Thursday, July 21, 2011

Judeo-Christian scriptures in Islam; A clear Message?: Letter pt. 2

This is the 2nd part of a letter to my Muslim convert friend. I have not included his well-argued letter as I haven't his permission as yet.
The scripturesI particularly enjoyed your well researched and thought-provoking section on the Judeo-Christian scriptures. As I understand it, Islam teaches that the God of these scriptures is the same as the God of Islam. In fact, is it not true that Muslims believe that Muhammad’s arrival was prophesied in the Old Testament by God’s prophets, in the same way that Christians believe the coming of Christ was the fulfilment of the prophesies in the same scriptures? Am I also right in thinking that you believe in the literal truth of the Torah/ Pentateuch?
(with the rider that certain changes have taken place because the Chosen People didn’t look after it carefully enough and/or changed it because they were untrustworthy Jews. I’m just quoting the Qur’an here, you know...the People of the Book are the Jews, aren’t they? [Surah 3:78 and 5:14-15]) This being the case, I am unsure why you seem keen to highlight the blood-thirsty and vengeful nature of the God of the Old Testament (Deuteronomy 13:6-10, Numbers 31: 17-18). Surely this is the very same God that Muslims worship! In your haste to show how merciful Allah is by comparison, you seem to forget that it’s the Allah of Islam ordering the death of every male child and suggesting the virgins are kept back for later enjoyment. Or perhaps you think this is a case where the Jews have made some of those wicked changes? But doesn’t it seem strange that they should have changed the scripture to make their God sound more cruel and vengeful than he really is? Aren’t you simply doing what modern-day liberal Christians do, and cherry-picking the Pentateuch for those bits that fit in with your beliefs whilst ignoring those awkward sections that sound just a bit sexist/weird/too bloody and violent for modern tastes? Why believe in 800 year-old patriarchs, men being swallowed up by whales, an old man saving the entire world’s fauna by loading it onto a boat, talking snakes etc. because it’s in a millennia-old scripture, but not in a vengeful and blood-thirsty God in the same book? Or, and this is stretching it a bit, perhaps you believe the Jews changed these bits to justify their behavior? But if you allow that, then mustn’t you also allow the possibility that Mohammad made up some of the surah to justify/excuse his own exclusion from some of the more onerous restrictions about marrying relatives: surah 33:50 for example?You see, if one approaches all of these old scriptures with an open mind, then these are the doubts that assail one. Is it wrong to wonder and question? Is it wrong to reach one’s own conclusions based on the available evidence?
Clarity of message
The third point is also a recurring frustration (you’ll see there are quite a few of these...apologies) which you actually allude to during your brief comparison of the history of the Bible and the Qur’an (by the way, please don’t think that I am in any way more of a supporter of the Christianity of the Old Testament than the Islam of the Qur’an.) What you seem to be saying in this section of your letter, in addition to the above, is that the Qur’an is a more reliable testament than the Judeo-Christian texts. I’m sure you’re right. Interpretation of such ancient documents is sure to be full of difficulty. Nonetheless, is the message of the Qur’an any more accessible?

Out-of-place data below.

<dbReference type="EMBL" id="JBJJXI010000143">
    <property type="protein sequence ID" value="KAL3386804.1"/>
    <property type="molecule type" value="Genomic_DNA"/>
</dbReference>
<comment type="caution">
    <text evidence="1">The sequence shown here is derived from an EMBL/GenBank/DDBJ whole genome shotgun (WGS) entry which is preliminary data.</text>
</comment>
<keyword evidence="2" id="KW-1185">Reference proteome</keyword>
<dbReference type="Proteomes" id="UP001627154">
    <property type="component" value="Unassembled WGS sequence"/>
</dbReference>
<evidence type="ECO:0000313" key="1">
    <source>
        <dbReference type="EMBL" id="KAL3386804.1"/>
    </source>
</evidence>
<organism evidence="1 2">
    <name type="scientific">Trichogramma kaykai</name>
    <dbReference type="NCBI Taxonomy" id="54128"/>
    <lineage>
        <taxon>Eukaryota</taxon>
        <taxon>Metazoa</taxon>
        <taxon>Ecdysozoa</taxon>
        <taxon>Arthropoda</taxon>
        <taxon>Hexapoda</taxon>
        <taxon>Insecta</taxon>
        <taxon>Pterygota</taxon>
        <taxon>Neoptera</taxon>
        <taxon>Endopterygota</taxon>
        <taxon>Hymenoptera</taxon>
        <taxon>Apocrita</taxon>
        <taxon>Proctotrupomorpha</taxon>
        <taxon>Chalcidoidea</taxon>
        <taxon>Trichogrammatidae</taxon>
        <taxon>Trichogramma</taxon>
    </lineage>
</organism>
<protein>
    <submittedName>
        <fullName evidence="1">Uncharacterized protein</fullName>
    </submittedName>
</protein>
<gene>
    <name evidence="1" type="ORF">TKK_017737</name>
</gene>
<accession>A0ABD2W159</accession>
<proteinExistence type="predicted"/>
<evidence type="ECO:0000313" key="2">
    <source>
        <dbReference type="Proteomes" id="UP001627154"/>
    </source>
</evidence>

My question therefore is this: why should God have made his final message to the people of the world so unclear that any interpretation at all is needed? If they have any difficulty in understanding...Is it beyond an omnipotent deity to create a message that we can all understand without interpretation? For surely, if the history of Christianity has taught us anything (as you rightly point out), it’s that trouble comes from allowing “experts” to interpret (read: put their own spin on) the word of God for the common people. Are we really to look to what Mohammed’s friends did because God neglected to make it clear enough for us?
Without wishing to sound facetious, it does seem that God has gone out of his way to make an intelligible reading of his last, and presumably most important, message to his creation a bit tricky: not just a language, but an alphabet, that the majority of the world’s population can’t understand, a complicated grammar and a vocabulary strewn with awkward double meanings. Oh, and just to make it more complicated still, the verses are written not in the order that God dictated them but rather in the order of length.
Whilst we’re on the topic of the clarity of the revelation, can you explain to me the concept of abrogation? Once again, I cannot understand why God makes it so difficult for us to take away a clear, unambiguous message from the Qur’an – not to mention how/why an infallible God should need to correct (several times) his final message to mankind and then, in a very human way, tell us to forget the previous verse!“None of Our revelations do We abrogate or cause to be forgotten, but We substitute something better or similar: Knowest thou not that Allah Hath power over all things?” Surah 2: 106“When We substitute one revelation for another, and Allah knows best what He reveals (in stages), they say, “Thou art but a forger”: but most of them understand not.” Surah 16:101
He’s quite right: I understand not.

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